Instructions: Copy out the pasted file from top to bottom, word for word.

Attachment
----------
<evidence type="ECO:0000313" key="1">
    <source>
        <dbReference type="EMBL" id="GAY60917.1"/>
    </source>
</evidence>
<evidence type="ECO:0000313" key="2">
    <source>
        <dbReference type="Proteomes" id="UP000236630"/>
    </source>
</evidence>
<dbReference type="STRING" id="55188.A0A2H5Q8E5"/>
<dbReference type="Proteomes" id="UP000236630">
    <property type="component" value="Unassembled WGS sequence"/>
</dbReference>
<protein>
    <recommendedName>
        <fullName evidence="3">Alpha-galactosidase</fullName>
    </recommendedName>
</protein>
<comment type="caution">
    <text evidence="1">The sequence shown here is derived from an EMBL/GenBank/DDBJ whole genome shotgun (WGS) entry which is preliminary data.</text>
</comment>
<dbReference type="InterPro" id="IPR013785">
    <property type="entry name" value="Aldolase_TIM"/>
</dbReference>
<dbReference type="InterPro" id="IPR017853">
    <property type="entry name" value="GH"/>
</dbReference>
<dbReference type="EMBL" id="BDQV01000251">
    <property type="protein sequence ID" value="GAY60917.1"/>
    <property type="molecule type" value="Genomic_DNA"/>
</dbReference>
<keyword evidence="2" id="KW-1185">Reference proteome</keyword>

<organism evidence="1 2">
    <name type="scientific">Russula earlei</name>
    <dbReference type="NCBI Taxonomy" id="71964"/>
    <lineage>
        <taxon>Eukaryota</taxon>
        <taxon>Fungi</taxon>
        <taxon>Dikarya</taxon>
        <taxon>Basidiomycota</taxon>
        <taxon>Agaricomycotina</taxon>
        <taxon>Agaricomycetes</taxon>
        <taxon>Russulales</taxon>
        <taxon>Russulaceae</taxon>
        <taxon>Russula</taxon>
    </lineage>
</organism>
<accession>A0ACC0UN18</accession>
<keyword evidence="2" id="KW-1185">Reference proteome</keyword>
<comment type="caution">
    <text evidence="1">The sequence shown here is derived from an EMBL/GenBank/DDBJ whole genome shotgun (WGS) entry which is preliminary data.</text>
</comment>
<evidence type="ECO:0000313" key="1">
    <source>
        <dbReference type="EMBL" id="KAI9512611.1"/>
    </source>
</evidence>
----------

<evidence type="ECO:0000313" key="1">
    <source>
        <dbReference type="EMBL" id="GAY60917.1"/>
    </source>
</evidence>
<evidence type="ECO:0000313" key="2">
    <source>
        <dbReference type="Proteomes" id="UP000236630"/>
    </source>
</evidence>
<dbReference type="STRING" id="55188.A0A2H5Q8E5"/>
<dbReference type="Proteomes" id="UP000236630">
    <property type="component" value="Unassembled WGS sequence"/>
</dbReference>
<protein>
    <recommendedName>
        <fullName evidence="3">Alpha-galactosidase</fullName>
    </recommendedName>
</protein>
<comment type="caution">
    <text evidence="1">The sequence shown here is derived from an EMBL/GenBank/DDBJ whole genome shotgun (WGS) entry which is preliminary data.</text>
</comment>
<dbReference type="InterPro" id="IPR013785">
    <property type="entry name" value="Aldolase_TIM"/>
</dbReference>
<dbReference type="InterPro" id="IPR017853">
    <property type="entry name" value="GH"/>
</dbReference>
<dbReference type="EMBL" id="BDQV01000251">
    <property type="protein sequence ID" value="GAY60917.1"/>
    <property type="molecule type" value="Genomic_DNA"/>
</dbReference>
<keyword evidence="2" id="KW-1185">Reference proteome</keyword>

<organism evidence="1 2">
    <name type="scientific">Russula earlei</name>
    <dbReference type="NCBI Taxonomy" id="71964"/>
    <lineage>
        <taxon>Eukaryota</taxon>
        <taxon>Fungi</taxon>
        <taxon>Dikarya</taxon>
        <taxon>Basidiomycota</taxon>
        <taxon>Agaricomycotina</taxon>
        <taxon>Agaricomycetes</taxon>
        <taxon>Russulales</taxon>
        <taxon>Russulaceae</taxon>
        <taxon>Russula</taxon>
    </lineage>
</organism>
<accession>A0ACC0UN18</accession>
<keyword evidence="2" id="KW-1185">Reference proteome</keyword>
<comment type="caution">
    <text evidence="1">The sequence shown here is derived from an EMBL/GenBank/DDBJ whole genome shotgun (WGS) entry which is preliminary data.</text>
</comment>
<evidence type="ECO:0000313" key="1">
    <source>
        <dbReference type="EMBL" id="KAI9512611.1"/>
    </source>
</evidence>